Wrapping paper seems like such a meaningless, wasteful thing until the moment of the unwrapping. That’s the thing. The gift itself is nice—even when someone does all the hard work of getting it on your behalf—but how the gift is presented is important, too.

What the people of God have long understood and attempted with their lives to explain is that when it comes to Jesus of Nazareth, the wrapping is as important as the gift itself. Indeed, the wrapping, the presentation, is an indispensable part of the gift. What I mean is that the idea that God would descend to give himself to his own creation is monumental on its own. It’s a bit crazy down here, after all. We’ve got waterboarding and influenza and internet article comments. That God would choose to wrap himself up as a human being is the real miracle, the bold new step of love no one saw coming.

orthodox icon of Jesus, Christos
This is how John, the gospel-writer, wants to explain what we call the mystery of the incarnation. Luke tells us about the baby in the manger. John talks about the Word becoming flesh. Luke gives us a story to hear, with characters and music, so that we can paint a picture. John gives us poetry, with words and concepts, so that we can start making sense of who Jesus, theologically-speaking. And theologically-speaking, John says, Jesus is God wrapped up as a human being.

Granted, John is not so succinct as that. He begins by referring to Jesus as the Word of God. This Word that God uses to create everything was with God at the very beginning. We can go back and read Genesis and, regardless of where we each stand on our interpretation of the creation stories, we can all agree that God uses the power of speech—utterance—to bring things into existence. Even light, the first thing God makes, which eventually brings life to everything, was brought into existence by this Word of God.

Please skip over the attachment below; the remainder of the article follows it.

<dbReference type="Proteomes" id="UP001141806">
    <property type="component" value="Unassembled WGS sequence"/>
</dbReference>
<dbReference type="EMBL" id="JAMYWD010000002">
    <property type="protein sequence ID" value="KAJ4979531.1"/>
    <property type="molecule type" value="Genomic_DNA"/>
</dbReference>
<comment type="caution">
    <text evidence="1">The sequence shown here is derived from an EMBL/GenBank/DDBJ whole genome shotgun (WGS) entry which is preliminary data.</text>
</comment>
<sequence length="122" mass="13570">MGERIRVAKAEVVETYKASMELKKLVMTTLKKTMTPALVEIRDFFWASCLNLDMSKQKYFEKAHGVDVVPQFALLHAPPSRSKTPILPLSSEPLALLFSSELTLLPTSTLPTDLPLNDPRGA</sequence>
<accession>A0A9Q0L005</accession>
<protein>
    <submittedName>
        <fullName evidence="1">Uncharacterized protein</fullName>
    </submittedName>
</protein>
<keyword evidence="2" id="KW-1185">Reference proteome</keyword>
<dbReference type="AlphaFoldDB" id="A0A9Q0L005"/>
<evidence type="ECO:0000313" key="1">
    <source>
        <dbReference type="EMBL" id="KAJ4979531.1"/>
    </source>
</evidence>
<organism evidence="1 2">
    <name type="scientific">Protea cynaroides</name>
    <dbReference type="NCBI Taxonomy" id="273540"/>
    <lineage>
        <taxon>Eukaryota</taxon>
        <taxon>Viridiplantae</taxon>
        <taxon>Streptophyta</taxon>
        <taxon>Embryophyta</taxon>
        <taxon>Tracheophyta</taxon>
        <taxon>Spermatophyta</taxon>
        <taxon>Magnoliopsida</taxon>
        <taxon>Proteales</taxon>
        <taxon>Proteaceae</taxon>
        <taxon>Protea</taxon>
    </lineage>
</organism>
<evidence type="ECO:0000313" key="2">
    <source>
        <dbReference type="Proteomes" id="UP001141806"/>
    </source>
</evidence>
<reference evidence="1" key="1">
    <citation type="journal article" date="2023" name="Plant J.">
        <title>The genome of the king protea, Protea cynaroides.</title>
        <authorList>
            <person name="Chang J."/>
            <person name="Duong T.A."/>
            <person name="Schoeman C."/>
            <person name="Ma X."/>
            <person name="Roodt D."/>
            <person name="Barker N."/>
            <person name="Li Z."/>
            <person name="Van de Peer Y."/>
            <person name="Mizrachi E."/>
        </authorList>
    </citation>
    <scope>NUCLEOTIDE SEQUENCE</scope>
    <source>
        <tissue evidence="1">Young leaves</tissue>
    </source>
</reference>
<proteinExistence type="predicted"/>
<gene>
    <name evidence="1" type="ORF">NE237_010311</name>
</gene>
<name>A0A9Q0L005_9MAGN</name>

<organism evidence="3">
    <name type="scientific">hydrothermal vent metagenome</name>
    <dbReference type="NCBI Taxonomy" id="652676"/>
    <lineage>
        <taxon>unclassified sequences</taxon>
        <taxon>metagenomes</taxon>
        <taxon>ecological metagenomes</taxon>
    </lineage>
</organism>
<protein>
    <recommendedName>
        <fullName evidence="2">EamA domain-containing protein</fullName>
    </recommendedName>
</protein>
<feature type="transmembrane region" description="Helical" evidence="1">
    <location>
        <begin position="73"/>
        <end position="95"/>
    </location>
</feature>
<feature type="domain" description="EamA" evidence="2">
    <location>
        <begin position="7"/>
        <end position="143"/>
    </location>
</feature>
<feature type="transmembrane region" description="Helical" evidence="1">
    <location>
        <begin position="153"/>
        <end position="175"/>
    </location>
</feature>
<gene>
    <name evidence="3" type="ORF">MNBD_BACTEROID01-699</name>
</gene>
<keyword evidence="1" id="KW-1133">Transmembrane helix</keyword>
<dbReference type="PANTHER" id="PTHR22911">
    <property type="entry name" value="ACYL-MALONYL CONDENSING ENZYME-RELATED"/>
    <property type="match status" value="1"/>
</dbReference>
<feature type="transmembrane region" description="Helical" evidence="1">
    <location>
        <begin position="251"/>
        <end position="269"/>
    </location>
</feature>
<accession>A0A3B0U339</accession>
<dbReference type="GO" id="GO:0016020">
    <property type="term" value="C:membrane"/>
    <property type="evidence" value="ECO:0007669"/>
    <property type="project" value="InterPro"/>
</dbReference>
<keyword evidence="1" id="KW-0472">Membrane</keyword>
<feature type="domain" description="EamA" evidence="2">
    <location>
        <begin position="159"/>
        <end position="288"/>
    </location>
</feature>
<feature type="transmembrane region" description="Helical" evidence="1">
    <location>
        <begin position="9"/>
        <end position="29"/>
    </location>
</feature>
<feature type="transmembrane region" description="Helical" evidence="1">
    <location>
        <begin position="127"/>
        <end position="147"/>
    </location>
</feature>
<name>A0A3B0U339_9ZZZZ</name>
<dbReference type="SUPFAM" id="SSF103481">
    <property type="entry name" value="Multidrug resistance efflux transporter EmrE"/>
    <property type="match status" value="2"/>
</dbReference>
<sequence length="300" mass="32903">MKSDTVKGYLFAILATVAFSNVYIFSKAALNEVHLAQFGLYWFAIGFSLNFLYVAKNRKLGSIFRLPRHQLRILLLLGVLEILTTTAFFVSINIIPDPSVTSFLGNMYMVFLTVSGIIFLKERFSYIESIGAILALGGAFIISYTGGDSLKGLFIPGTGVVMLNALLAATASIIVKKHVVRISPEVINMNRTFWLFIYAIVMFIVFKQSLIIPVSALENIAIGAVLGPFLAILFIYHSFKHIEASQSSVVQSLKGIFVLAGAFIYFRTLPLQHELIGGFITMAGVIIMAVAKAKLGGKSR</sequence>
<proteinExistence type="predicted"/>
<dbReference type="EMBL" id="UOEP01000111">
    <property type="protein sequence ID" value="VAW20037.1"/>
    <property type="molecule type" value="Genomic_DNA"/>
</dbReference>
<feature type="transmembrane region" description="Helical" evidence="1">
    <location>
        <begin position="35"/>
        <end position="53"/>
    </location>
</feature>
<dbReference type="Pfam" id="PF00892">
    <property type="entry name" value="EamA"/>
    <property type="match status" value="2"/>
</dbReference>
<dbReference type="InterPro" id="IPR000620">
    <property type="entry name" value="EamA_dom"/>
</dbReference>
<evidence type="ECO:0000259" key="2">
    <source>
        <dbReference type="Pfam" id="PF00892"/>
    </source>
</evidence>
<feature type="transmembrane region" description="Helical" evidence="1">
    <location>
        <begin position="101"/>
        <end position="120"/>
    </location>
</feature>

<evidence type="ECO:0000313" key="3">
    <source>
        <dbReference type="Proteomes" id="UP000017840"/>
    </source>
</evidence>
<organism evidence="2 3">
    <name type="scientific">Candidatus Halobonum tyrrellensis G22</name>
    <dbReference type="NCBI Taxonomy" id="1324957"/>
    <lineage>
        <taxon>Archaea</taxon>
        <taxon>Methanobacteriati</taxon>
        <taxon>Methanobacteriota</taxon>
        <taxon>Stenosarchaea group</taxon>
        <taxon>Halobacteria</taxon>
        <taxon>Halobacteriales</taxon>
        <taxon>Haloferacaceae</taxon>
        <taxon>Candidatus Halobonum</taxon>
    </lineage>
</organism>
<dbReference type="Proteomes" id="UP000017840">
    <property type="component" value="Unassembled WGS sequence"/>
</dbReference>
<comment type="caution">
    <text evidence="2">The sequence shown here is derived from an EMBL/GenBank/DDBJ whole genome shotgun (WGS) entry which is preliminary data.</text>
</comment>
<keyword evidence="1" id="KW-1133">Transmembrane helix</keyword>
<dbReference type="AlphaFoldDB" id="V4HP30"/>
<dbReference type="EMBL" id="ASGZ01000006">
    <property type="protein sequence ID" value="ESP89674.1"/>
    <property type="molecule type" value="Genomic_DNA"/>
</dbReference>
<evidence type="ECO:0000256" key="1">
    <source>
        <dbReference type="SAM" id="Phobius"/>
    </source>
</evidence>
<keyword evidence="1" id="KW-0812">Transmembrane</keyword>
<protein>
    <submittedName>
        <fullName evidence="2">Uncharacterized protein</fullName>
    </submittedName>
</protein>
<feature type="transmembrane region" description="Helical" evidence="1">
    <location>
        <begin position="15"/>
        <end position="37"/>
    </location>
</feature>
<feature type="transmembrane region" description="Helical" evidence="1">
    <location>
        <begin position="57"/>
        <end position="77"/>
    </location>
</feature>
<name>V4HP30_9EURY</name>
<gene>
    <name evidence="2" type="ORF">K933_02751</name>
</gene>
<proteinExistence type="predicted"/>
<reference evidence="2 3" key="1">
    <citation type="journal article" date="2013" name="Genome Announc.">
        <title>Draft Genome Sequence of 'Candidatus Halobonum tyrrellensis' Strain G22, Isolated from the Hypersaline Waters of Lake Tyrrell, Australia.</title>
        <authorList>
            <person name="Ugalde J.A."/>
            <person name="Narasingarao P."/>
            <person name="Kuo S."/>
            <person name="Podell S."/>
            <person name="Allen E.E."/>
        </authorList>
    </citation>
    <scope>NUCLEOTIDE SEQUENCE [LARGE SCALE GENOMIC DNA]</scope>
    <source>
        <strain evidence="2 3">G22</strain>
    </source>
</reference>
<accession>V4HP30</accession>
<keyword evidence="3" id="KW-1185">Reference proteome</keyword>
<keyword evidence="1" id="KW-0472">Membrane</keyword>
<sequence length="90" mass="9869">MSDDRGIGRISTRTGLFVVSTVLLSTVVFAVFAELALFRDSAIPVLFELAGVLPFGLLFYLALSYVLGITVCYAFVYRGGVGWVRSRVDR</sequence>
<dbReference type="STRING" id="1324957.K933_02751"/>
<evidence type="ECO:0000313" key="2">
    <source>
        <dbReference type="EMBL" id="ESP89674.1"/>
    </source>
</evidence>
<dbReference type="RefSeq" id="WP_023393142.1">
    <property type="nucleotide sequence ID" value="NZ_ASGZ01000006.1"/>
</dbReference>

People of faith have long been amazed and perplexed by all of that, but they at least have always understood that words that come from God are part of God just as your words, when they’re at their most honest, are part of you. Yet John wants to explain this a little more. He says that this divine speech—this moving power of God with all its wisdom and efficacy—is so near to whatever God is that when one talks about that Word of God, one is talking about God, too.

That’s why John says, “In the beginning the Word was with God and the Word was God.” Whatever path the philosophers and scholars and you and me conceive this Word of God to be, the the point that John is really driving at here is that that Word, that very stuff of God that was responsible for all this great creation—that became flesh and dwelt among us.

And I think we tend to forget this, or overlook the magnitude of it. As Lillian Daniel observes, we are all so prone to talk about God’s presence or God’s beauty in other aspects of creation—sunsets (that’s a favorite), or the ocean…nature…animals…even the interstellar cosmos…yet rarely we do find ourselves waxing eloquent about how other humans embody the divine. The church’s celebration of Christmas, the mystery of the incarnation, is that God has looked past the sunsets, past the serenity of the oceans, past the star-studded wondrous heavens, and has picked up the gift off the chair in the bedroom that is God’s very self and wrapped the Divine Self in brownish skin. Brown, human skin. That was probably dirty most of the time. “The Word became flesh and lived among us.” Theological and poetic, for sure, but it starts to sound just as beautiful and real as the story about the baby in the manger.

I don’t think I can put it any better than Denise Levertov, a British-born American award-winning poet who did not convert to Christianity until the age of 60. In one of her short poems “On the Mystery of the Incarnation”, she phrases John’s thoughts like this:

It's when we face for a moment
the worst our kind can do, and shudder to know
the taint in our own selves, that awe
cracks the mind's shell and enters the heart:
not to a flower, not to a dolphin,
to no innocent form
but to this creature vainly sure
it and no other is god-like, God
(out of compassion for our ugly
failure to evolve) entrusts,
as guest, as brother,
the Word.

Entrusted. Given. The Word, wrapped up a very specific way just for our sake. And just as Bible translators have struggle with how to explain “Word” over the years, that part about the wrapping has produced some interesting interpretations, too. A few versions say, “the Word became flesh and made his dwelling among us.” One version I found says, “The Word became flesh and took shelter among us.” That one echoes my favorite translation of John’s original Greek, one which gives me a vivid mental picture: “He pitched his tent among us.” The root verbs for “pitching one’s tent” and “living among us” are the same in Greek. Tents, after all, used to be made out of hide, so the connection is there. In Jesus, God pitches his tent right here in our camp, right here with all the pain and joy of being wrapped in skin in a crazy world that has waterboarding and influenza and internet article comments.